Sunday, May 15, 2011

'Left' in the lurch

The landslide victory of the Trinamool Congress in West Bengal is one of the best things to have happened to India in a long time. Not that I am very bullish on Mamata, but the ouster of the Left Front was something badly needed for the revival of West Bengal. As they say, it was a necessary, though not a sufficient condition to revive West Bengal!

To be fair to the Left, the Left Front leaders are honest and non-corrupt.  They have been known to have not compromised on their principles for the sake of power. In today’s political environment, these are exceptional qualities, and rarely seen in other political parties or their leaders. But that’s about it. That’s all that is there to the Left. Unfortunately, that’s not all that Bengal needs, it needs a lot more. And the Left could not give it to them, not in three decades.

There was a time when Bengal was the leading state in a prosperous Bharat. The British East India Company first set up shop in Calcutta, and did business from there. Later, Bengal was at the forefront of the freedom struggle, and produced several exceptional freedom fighters, who in turn inspired hundreds of others across the country to join the freedom struggle. Bengal suffered the most (along with Punjab) in the post-partition riots, but the Bengali spirit survived the blow. In Independent India, Bengal produced several exceptional and talented individuals. Take a look at the country’s think tank – the top bureaucrats, economists, journalists, bankers, sportsmen, artists, or in virtually any other field, Bengalis dominate. I myself have several Bengali friends & acquaintances, who I say are clearly above average, exceptionally sharp and intelligent. Bengali women are extremely beautiful, and the film industry has seen several of them.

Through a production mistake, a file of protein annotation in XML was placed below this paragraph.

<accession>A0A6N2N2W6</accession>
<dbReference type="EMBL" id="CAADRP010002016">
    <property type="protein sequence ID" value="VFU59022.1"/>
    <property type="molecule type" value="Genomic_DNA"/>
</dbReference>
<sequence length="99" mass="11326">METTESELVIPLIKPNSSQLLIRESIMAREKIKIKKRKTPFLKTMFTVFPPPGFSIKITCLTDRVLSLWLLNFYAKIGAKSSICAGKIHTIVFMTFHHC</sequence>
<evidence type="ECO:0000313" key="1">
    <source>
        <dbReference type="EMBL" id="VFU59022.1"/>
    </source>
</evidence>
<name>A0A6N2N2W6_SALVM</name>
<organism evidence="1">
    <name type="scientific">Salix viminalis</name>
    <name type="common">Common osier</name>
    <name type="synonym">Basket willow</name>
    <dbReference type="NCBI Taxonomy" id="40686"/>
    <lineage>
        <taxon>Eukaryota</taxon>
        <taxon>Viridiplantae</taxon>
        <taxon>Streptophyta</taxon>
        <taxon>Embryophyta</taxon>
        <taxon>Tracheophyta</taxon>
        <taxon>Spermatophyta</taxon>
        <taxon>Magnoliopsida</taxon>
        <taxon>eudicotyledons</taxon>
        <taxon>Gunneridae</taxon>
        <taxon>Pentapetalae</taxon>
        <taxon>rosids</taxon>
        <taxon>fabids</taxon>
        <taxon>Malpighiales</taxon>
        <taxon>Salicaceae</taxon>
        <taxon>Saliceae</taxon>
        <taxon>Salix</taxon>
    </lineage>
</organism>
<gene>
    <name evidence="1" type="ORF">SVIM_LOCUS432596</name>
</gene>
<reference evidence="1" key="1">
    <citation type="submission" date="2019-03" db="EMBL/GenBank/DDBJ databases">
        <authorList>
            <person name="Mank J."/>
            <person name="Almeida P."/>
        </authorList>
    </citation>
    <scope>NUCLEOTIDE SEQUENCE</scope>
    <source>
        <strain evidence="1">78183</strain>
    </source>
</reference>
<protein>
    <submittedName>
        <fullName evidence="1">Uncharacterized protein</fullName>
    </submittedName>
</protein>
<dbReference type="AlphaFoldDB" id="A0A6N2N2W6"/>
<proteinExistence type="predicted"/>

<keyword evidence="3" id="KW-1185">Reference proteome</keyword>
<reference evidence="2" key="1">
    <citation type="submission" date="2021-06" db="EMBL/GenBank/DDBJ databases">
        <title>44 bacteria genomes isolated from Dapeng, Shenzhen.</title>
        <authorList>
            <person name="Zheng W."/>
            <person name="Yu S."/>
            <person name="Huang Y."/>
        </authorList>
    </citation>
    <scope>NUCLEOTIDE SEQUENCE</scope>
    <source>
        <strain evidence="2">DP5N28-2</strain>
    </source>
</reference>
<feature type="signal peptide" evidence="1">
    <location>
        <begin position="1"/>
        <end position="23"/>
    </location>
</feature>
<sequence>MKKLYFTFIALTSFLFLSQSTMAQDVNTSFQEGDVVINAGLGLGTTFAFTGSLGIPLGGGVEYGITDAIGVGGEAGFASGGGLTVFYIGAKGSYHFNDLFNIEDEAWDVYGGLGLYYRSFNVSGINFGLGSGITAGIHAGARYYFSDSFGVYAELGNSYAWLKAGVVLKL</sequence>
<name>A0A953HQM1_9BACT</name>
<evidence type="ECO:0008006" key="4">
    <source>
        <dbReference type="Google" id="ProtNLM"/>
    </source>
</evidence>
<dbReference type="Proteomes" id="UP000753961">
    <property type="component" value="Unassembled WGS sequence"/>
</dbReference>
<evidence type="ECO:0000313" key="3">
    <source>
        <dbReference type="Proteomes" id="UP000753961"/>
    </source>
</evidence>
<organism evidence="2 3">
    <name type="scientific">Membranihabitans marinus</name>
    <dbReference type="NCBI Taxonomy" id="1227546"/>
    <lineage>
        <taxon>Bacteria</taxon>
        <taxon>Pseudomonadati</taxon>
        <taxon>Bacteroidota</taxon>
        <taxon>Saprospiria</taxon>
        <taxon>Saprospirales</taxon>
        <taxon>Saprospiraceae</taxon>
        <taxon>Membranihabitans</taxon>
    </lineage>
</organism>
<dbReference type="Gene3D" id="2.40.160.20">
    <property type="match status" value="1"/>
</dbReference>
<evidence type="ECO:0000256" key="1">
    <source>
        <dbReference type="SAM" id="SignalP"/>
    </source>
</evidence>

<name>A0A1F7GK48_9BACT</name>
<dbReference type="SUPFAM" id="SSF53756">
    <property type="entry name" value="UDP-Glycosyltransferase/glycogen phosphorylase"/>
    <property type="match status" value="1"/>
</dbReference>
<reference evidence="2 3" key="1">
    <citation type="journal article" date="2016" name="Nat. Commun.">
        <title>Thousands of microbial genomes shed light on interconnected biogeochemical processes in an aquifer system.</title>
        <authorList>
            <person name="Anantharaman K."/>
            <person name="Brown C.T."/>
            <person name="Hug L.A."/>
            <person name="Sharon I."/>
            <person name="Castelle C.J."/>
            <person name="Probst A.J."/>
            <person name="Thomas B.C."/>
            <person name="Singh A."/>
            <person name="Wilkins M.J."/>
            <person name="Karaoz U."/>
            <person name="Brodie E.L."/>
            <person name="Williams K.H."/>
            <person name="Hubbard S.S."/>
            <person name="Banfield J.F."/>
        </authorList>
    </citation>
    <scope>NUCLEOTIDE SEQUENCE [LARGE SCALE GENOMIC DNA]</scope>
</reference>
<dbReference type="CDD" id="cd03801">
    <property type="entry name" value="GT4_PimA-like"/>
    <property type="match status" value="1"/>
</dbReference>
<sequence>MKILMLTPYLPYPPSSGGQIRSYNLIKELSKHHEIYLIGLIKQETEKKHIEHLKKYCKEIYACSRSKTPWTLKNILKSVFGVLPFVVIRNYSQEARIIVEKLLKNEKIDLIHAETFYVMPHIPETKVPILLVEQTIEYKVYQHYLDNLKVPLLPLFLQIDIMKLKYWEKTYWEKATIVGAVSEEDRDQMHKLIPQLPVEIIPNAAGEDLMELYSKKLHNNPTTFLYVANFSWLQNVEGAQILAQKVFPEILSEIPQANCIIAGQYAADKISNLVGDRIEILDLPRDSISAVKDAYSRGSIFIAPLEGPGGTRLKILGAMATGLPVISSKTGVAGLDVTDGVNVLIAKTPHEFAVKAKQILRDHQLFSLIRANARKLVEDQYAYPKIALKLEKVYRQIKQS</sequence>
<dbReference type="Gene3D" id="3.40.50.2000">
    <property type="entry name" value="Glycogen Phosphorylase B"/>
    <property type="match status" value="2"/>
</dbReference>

But still, Bengal is dying. Kolkata has already lost the number 3 slot among metros to Bangalore. And outside of Kolkata, things are just terrible. On most of the economic parameters today, West Bengal ranks at the bottom of the list among India’s states. The physical infrastructure in West Bengal is pathetic. The Calcutta Airport is no bigger today than what it was probably a quarter of a century ago, and resembles the airport of an underdeveloped African country. When I drove from Bagdogra to Gangtok in September last year, I was shocked to find the state of the roads even just outside the Bagdogra Airport. There were virtually no roads to speak of, just potholes, big large potholes. I asked my cab driver about it. He said it was monsoon. I persisted, asking him so what if it is monsoon, it is monsoon in Maharashtra as well, but the roads are not this bad. He said nothing. The people seemed to have resigned themselves to their fate. India’s economic resurgence, subsequent to the liberalization of the economy since the nineties, seemed to have completely bypassed this state. Thanks to the Left.

Now that the Left has been left behind, I hope it gives West Bengal a new lease of life.

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